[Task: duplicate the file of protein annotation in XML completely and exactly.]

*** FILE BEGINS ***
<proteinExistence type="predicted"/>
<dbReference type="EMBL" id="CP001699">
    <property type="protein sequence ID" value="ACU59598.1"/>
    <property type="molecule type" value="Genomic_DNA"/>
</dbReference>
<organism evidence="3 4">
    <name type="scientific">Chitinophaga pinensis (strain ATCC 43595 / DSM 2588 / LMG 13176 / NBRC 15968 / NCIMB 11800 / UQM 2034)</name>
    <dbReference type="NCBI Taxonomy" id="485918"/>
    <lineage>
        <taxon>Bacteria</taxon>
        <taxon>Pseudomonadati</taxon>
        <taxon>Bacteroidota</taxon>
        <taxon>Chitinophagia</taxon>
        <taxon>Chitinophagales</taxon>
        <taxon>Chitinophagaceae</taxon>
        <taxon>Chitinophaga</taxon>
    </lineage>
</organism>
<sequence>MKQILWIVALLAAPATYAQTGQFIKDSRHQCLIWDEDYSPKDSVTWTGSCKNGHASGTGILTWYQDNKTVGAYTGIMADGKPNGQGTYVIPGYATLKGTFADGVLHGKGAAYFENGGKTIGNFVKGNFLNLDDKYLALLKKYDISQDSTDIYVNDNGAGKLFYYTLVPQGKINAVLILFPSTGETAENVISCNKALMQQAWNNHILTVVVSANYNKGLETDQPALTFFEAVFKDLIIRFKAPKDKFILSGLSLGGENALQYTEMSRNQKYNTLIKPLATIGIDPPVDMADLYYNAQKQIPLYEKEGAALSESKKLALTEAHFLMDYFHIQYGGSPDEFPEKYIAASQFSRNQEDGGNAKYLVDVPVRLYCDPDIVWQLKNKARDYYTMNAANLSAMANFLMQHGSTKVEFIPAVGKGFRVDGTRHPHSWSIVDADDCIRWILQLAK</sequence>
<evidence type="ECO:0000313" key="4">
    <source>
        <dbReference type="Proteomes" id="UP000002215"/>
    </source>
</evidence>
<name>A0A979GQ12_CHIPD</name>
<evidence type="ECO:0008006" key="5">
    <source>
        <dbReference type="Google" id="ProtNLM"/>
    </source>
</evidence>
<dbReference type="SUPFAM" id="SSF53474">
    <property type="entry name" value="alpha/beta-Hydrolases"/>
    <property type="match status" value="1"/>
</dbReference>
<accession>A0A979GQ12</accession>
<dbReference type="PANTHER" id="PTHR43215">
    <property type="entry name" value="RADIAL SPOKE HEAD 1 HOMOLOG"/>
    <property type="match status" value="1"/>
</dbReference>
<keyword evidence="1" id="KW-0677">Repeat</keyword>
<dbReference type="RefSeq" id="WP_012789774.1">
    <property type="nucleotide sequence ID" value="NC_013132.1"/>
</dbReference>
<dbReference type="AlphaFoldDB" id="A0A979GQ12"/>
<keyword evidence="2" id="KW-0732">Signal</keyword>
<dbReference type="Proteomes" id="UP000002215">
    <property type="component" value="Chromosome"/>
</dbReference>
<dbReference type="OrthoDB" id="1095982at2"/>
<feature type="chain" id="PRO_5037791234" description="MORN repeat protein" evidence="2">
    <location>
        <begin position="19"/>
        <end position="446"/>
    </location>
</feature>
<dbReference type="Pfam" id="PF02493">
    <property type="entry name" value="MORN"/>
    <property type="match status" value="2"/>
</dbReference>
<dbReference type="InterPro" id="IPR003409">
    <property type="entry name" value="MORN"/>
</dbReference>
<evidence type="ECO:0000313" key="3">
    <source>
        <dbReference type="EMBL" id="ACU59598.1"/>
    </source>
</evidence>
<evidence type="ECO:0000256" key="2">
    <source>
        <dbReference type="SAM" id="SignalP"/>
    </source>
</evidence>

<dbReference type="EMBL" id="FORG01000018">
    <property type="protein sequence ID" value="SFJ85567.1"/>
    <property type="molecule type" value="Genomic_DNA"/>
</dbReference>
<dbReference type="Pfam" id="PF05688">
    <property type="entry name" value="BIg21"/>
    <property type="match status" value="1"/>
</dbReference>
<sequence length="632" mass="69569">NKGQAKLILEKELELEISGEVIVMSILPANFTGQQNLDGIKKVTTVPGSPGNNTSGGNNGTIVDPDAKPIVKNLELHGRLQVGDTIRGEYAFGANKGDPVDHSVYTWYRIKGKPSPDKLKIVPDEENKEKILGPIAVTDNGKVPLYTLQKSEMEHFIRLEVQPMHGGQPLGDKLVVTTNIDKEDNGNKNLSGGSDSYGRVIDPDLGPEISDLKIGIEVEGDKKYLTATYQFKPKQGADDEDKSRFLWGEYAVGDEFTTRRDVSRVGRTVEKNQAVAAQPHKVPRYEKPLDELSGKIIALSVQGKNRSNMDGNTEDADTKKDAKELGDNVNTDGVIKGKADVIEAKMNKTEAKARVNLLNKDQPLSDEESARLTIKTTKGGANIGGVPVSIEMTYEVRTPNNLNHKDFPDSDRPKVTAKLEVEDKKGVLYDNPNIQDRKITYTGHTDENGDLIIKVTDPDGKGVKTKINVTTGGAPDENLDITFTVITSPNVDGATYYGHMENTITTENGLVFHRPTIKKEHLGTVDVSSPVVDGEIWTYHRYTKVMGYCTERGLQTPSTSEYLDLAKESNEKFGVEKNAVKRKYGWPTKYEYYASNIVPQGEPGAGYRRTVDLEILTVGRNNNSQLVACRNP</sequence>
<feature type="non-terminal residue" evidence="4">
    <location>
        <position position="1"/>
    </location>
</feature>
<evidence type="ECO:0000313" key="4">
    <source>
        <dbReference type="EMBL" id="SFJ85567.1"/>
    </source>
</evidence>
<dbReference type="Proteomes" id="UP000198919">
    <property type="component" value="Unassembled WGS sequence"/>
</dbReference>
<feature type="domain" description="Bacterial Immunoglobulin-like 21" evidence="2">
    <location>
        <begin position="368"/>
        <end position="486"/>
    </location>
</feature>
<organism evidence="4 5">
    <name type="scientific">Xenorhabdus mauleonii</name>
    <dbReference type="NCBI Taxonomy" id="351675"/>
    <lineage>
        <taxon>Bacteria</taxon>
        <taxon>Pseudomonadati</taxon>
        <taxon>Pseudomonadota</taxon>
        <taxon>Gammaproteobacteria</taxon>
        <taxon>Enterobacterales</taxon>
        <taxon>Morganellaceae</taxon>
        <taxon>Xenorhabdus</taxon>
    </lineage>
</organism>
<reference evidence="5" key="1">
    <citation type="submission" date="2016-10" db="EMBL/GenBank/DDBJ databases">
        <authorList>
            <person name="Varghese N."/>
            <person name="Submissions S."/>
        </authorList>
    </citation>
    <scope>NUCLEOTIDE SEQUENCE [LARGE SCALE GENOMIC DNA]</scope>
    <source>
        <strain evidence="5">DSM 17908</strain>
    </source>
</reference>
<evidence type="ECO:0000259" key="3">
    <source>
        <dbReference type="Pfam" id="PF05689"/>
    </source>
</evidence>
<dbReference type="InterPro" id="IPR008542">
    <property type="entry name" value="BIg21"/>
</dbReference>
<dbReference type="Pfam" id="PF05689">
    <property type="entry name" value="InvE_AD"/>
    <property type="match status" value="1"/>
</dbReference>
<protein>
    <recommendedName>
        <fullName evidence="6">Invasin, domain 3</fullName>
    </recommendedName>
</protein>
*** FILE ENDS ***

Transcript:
<proteinExistence type="predicted"/>
<dbReference type="EMBL" id="CP001699">
    <property type="protein sequence ID" value="ACU59598.1"/>
    <property type="molecule type" value="Genomic_DNA"/>
</dbReference>
<organism evidence="3 4">
    <name type="scientific">Chitinophaga pinensis (strain ATCC 43595 / DSM 2588 / LMG 13176 / NBRC 15968 / NCIMB 11800 / UQM 2034)</name>
    <dbReference type="NCBI Taxonomy" id="485918"/>
    <lineage>
        <taxon>Bacteria</taxon>
        <taxon>Pseudomonadati</taxon>
        <taxon>Bacteroidota</taxon>
        <taxon>Chitinophagia</taxon>
        <taxon>Chitinophagales</taxon>
        <taxon>Chitinophagaceae</taxon>
        <taxon>Chitinophaga</taxon>
    </lineage>
</organism>
<sequence>MKQILWIVALLAAPATYAQTGQFIKDSRHQCLIWDEDYSPKDSVTWTGSCKNGHASGTGILTWYQDNKTVGAYTGIMADGKPNGQGTYVIPGYATLKGTFADGVLHGKGAAYFENGGKTIGNFVKGNFLNLDDKYLALLKKYDISQDSTDIYVNDNGAGKLFYYTLVPQGKINAVLILFPSTGETAENVISCNKALMQQAWNNHILTVVVSANYNKGLETDQPALTFFEAVFKDLIIRFKAPKDKFILSGLSLGGENALQYTEMSRNQKYNTLIKPLATIGIDPPVDMADLYYNAQKQIPLYEKEGAALSESKKLALTEAHFLMDYFHIQYGGSPDEFPEKYIAASQFSRNQEDGGNAKYLVDVPVRLYCDPDIVWQLKNKARDYYTMNAANLSAMANFLMQHGSTKVEFIPAVGKGFRVDGTRHPHSWSIVDADDCIRWILQLAK</sequence>
<evidence type="ECO:0000313" key="4">
    <source>
        <dbReference type="Proteomes" id="UP000002215"/>
    </source>
</evidence>
<name>A0A979GQ12_CHIPD</name>
<evidence type="ECO:0008006" key="5">
    <source>
        <dbReference type="Google" id="ProtNLM"/>
    </source>
</evidence>
<dbReference type="SUPFAM" id="SSF53474">
    <property type="entry name" value="alpha/beta-Hydrolases"/>
    <property type="match status" value="1"/>
</dbReference>
<accession>A0A979GQ12</accession>
<dbReference type="PANTHER" id="PTHR43215">
    <property type="entry name" value="RADIAL SPOKE HEAD 1 HOMOLOG"/>
    <property type="match status" value="1"/>
</dbReference>
<keyword evidence="1" id="KW-0677">Repeat</keyword>
<dbReference type="RefSeq" id="WP_012789774.1">
    <property type="nucleotide sequence ID" value="NC_013132.1"/>
</dbReference>
<dbReference type="AlphaFoldDB" id="A0A979GQ12"/>
<keyword evidence="2" id="KW-0732">Signal</keyword>
<dbReference type="Proteomes" id="UP000002215">
    <property type="component" value="Chromosome"/>
</dbReference>
<dbReference type="OrthoDB" id="1095982at2"/>
<feature type="chain" id="PRO_5037791234" description="MORN repeat protein" evidence="2">
    <location>
        <begin position="19"/>
        <end position="446"/>
    </location>
</feature>
<dbReference type="Pfam" id="PF02493">
    <property type="entry name" value="MORN"/>
    <property type="match status" value="2"/>
</dbReference>
<dbReference type="InterPro" id="IPR003409">
    <property type="entry name" value="MORN"/>
</dbReference>
<evidence type="ECO:0000313" key="3">
    <source>
        <dbReference type="EMBL" id="ACU59598.1"/>
    </source>
</evidence>
<evidence type="ECO:0000256" key="2">
    <source>
        <dbReference type="SAM" id="SignalP"/>
    </source>
</evidence>

<dbReference type="EMBL" id="FORG01000018">
    <property type="protein sequence ID" value="SFJ85567.1"/>
    <property type="molecule type" value="Genomic_DNA"/>
</dbReference>
<dbReference type="Pfam" id="PF05688">
    <property type="entry name" value="BIg21"/>
    <property type="match status" value="1"/>
</dbReference>
<sequence length="632" mass="69569">NKGQAKLILEKELELEISGEVIVMSILPANFTGQQNLDGIKKVTTVPGSPGNNTSGGNNGTIVDPDAKPIVKNLELHGRLQVGDTIRGEYAFGANKGDPVDHSVYTWYRIKGKPSPDKLKIVPDEENKEKILGPIAVTDNGKVPLYTLQKSEMEHFIRLEVQPMHGGQPLGDKLVVTTNIDKEDNGNKNLSGGSDSYGRVIDPDLGPEISDLKIGIEVEGDKKYLTATYQFKPKQGADDEDKSRFLWGEYAVGDEFTTRRDVSRVGRTVEKNQAVAAQPHKVPRYEKPLDELSGKIIALSVQGKNRSNMDGNTEDADTKKDAKELGDNVNTDGVIKGKADVIEAKMNKTEAKARVNLLNKDQPLSDEESARLTIKTTKGGANIGGVPVSIEMTYEVRTPNNLNHKDFPDSDRPKVTAKLEVEDKKGVLYDNPNIQDRKITYTGHTDENGDLIIKVTDPDGKGVKTKINVTTGGAPDENLDITFTVITSPNVDGATYYGHMENTITTENGLVFHRPTIKKEHLGTVDVSSPVVDGEIWTYHRYTKVMGYCTERGLQTPSTSEYLDLAKESNEKFGVEKNAVKRKYGWPTKYEYYASNIVPQGEPGAGYRRTVDLEILTVGRNNNSQLVACRNP</sequence>
<feature type="non-terminal residue" evidence="4">
    <location>
        <position position="1"/>
    </location>
</feature>
<evidence type="ECO:0000313" key="4">
    <source>
        <dbReference type="EMBL" id="SFJ85567.1"/>
    </source>
</evidence>
<dbReference type="Proteomes" id="UP000198919">
    <property type="component" value="Unassembled WGS sequence"/>
</dbReference>
<feature type="domain" description="Bacterial Immunoglobulin-like 21" evidence="2">
    <location>
        <begin position="368"/>
        <end position="486"/>
    </location>
</feature>
<organism evidence="4 5">
    <name type="scientific">Xenorhabdus mauleonii</name>
    <dbReference type="NCBI Taxonomy" id="351675"/>
    <lineage>
        <taxon>Bacteria</taxon>
        <taxon>Pseudomonadati</taxon>
        <taxon>Pseudomonadota</taxon>
        <taxon>Gammaproteobacteria</taxon>
        <taxon>Enterobacterales</taxon>
        <taxon>Morganellaceae</taxon>
        <taxon>Xenorhabdus</taxon>
    </lineage>
</organism>
<reference evidence="5" key="1">
    <citation type="submission" date="2016-10" db="EMBL/GenBank/DDBJ databases">
        <authorList>
            <person name="Varghese N."/>
            <person name="Submissions S."/>
        </authorList>
    </citation>
    <scope>NUCLEOTIDE SEQUENCE [LARGE SCALE GENOMIC DNA]</scope>
    <source>
        <strain evidence="5">DSM 17908</strain>
    </source>
</reference>
<evidence type="ECO:0000259" key="3">
    <source>
        <dbReference type="Pfam" id="PF05689"/>
    </source>
</evidence>
<dbReference type="InterPro" id="IPR008542">
    <property type="entry name" value="BIg21"/>
</dbReference>
<dbReference type="Pfam" id="PF05689">
    <property type="entry name" value="InvE_AD"/>
    <property type="match status" value="1"/>
</dbReference>
<protein>
    <recommendedName>
        <fullName evidence="6">Invasin, domain 3</fullName>
    </recommendedName>
</protein>